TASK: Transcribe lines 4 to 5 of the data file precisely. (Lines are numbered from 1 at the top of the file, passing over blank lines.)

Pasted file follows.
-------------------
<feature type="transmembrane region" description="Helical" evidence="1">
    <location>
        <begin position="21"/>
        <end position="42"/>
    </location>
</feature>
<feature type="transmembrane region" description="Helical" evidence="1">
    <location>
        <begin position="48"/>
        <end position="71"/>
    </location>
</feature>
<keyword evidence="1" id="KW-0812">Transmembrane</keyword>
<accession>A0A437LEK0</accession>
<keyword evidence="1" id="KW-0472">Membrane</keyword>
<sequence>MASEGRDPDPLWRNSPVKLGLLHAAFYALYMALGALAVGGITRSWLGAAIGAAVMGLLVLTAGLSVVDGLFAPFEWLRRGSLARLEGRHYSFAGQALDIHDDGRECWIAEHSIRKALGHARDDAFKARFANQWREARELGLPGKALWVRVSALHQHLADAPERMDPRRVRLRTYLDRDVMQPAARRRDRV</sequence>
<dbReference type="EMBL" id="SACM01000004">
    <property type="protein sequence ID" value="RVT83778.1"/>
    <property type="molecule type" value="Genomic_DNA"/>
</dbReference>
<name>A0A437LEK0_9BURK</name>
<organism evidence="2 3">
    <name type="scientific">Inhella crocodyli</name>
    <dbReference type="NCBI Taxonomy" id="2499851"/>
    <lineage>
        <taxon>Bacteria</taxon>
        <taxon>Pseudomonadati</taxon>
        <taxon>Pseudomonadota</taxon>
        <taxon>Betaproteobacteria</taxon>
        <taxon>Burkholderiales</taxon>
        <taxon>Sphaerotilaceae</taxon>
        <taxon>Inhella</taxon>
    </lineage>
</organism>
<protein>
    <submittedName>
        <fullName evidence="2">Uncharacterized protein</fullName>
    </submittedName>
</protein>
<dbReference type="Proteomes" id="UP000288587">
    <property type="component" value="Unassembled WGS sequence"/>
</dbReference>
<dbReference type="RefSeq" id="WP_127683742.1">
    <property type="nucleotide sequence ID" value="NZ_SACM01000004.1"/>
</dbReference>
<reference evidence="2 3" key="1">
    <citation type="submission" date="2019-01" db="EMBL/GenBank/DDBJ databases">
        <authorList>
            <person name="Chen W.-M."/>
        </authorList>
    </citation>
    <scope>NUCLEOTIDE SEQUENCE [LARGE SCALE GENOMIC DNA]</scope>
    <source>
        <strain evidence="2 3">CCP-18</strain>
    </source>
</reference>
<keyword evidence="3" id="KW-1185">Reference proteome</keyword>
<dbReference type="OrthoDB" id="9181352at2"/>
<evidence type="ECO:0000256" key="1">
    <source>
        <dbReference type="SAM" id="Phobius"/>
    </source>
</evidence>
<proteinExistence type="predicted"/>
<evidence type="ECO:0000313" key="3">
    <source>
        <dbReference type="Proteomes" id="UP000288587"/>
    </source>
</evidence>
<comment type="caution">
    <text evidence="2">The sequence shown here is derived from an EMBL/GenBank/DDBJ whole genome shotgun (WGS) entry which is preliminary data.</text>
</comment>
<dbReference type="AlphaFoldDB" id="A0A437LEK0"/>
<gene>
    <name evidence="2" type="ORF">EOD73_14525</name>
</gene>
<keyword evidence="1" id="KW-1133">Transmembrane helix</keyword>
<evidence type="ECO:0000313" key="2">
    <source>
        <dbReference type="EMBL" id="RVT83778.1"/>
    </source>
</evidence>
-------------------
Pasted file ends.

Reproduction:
        <end position="42"/>
    </location>